Designing and developing governmental websites means keeping one eye on accessibility at all times. We’d argue that this should be the case on any type of project, because accessibility compliance is not just another regulation we ought to meet, but a true need for the society as a whole.
Most of the websites developed at SymSoft are required to meet WCAG 2.0 Level AA and ADA Section 508. We ought to meet compliance in our governmental projects, but we’d meet accessibility requirements even in private sector websites, such as the one we developed for the Rabobank America and Sacramento Municipal Utility District (SMUD). To keep track of the compliance, we test accessibility on multiple occasions throughout the project lifecycle, so naturally each one of our experts have their favorites.
Let’s see what we use.
Accessibility tools for checking color contrast
- Color Oracle is a free to download Mac application that sits in the menu bar and allows designers to evaluate how the design looks under different conditions Deuteranopia, Protanopia and Tritanopia.
- Colour Contrast Analyzer is an app that offers color pickers and visual guides to common deficiencies as well as an RGB slider so you can nudge a color to see if you can make it compliant.
- Lea Verou’s color contrast ratio checker allows switching a given pair of colors between the text color and the background and it also supports more recent color values, such as RGBa or HSLa, supported in all modern browsers, down to IE 9.
Accessibility tools for checking the code
- WAVE Browser extension for Chrome and Firefox will check a range of features, including color contrast, the use of alt text, Accessible Rich Internet Applications (ARIA) labels, form features, Document Object Model (DOM) structure, missing titles, duplicate content and much more. The tool also provides tips on how to fix the found errors and references to accessibility guidelines too. We find it very useful for quickly checking heading hierarchy in the Outline view.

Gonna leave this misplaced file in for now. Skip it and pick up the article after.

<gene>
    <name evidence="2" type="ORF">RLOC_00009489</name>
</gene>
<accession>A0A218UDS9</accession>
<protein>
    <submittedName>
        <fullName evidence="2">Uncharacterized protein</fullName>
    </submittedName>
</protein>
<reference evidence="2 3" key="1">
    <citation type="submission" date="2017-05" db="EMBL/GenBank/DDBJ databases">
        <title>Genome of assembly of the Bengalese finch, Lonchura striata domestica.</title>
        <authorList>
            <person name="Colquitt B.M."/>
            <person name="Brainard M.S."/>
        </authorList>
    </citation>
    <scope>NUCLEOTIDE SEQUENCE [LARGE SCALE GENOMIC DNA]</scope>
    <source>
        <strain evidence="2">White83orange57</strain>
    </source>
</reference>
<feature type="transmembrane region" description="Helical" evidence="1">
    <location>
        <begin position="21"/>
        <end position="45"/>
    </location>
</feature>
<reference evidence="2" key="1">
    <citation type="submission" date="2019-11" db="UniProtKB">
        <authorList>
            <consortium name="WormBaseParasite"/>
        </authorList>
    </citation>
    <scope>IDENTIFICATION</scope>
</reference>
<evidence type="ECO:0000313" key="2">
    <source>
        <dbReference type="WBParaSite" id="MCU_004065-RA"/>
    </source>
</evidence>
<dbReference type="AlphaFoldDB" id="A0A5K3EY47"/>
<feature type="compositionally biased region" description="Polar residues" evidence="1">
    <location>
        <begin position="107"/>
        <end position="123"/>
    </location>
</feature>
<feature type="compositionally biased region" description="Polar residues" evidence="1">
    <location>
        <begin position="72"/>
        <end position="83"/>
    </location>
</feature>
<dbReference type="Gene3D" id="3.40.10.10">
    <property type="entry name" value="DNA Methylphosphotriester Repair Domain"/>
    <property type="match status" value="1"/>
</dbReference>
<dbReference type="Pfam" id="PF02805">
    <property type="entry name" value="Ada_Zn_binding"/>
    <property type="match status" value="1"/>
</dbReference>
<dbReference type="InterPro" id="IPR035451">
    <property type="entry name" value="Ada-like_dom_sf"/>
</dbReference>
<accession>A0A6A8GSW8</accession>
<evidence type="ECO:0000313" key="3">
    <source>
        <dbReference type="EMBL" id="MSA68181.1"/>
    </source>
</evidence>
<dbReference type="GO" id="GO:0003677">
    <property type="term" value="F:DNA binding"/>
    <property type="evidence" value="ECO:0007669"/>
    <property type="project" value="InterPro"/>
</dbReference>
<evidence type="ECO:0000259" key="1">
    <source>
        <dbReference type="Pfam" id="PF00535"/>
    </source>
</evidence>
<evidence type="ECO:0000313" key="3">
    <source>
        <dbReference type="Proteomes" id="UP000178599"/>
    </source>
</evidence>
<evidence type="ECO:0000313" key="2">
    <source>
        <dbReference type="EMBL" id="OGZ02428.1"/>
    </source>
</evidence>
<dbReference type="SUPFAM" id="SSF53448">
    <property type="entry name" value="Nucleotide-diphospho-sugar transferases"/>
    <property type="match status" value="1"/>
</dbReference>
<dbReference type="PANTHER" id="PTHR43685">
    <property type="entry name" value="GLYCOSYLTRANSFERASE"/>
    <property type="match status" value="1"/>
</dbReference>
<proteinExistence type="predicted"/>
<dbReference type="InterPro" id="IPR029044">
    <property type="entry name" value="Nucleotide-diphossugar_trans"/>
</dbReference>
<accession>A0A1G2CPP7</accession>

- Siteimprove accessibility checker features a handy option to choose responsibility, i.e. which job role is usually the right one to fix the found issue. You can choose between Editors, Webmasters or Developers.
- AChecker is an online tool for testing live websites, which also provides results grouped by Guidelines.
Accessibility tools for testing keyboard navigation
- Mozilla Firefox is a great tool for checking if the website can be used with a keyboard. To enable keyboard navigation, locate and enable the “Always use the cursor keys to navigate within pages” setting in your Settings or Preferences panel.
Operating system level accessibility testing tools
- NVDA (NonVisual Desktop Access) is a free screen reader that enables blind and vision impaired people to use computers. It helps us evaluate if the blind and visually impaired users would be able to comfortably access the website content using the text-to-speech output and keyboard shortcuts.
- JAWS (Job Access With Speech) is a paid-for, but a very popular computer screen reader for Windows. Obviously, we want to throughly test our websites in JAWS, as many people with vision impairment rely on this tool. It’s the tool we use the most for ensuring adequate text to speech functionality.
- Mac OS VoiceOver function help us quickly evaluate how the content will be read by the screen reader. It’s an easy to use and convenient feature, as once enabled with Option + Command + F5 or in the System Preferences, it’s accessible via the contextual (right-click) menu. However, we always make sure to perform the final check with JAWS and NVDA before shipping.
Building the inclusive web
More than 280 million visually impaired internet users have difficulty accessing online content that is published without thinking beyond the graphical interface. That’s why we made our mission to improve accessibility on our websites, test them for accessibility compliance and educate our clients about the web accessibility best practices.
Now, testing websites for accessibility and learning what needs to be fixed is only the first step. The second step is prioritizing and assigning roles and responsibilities. Accessibility tasks can be roughly split into two categories:
- Building accessible system, including the design, code and interaction patterns. This is responsibility of designers, developers and webmasters.
- Creating accessible content, including alternate formats for video and graphical content, the use of semantically appropriate markup. This is responsibility of the website editors, content authors, media mangers and translators.
Lastly, some features and requirements such as a proper color contrast ratio or interactive link states are easy to meet or remedy. Others like transcripts for video content or translation to different languages require a much more intense effort. In both cases, the easiest way to start is by simply testing if the website meets accessibility standards and creating a list of improvements.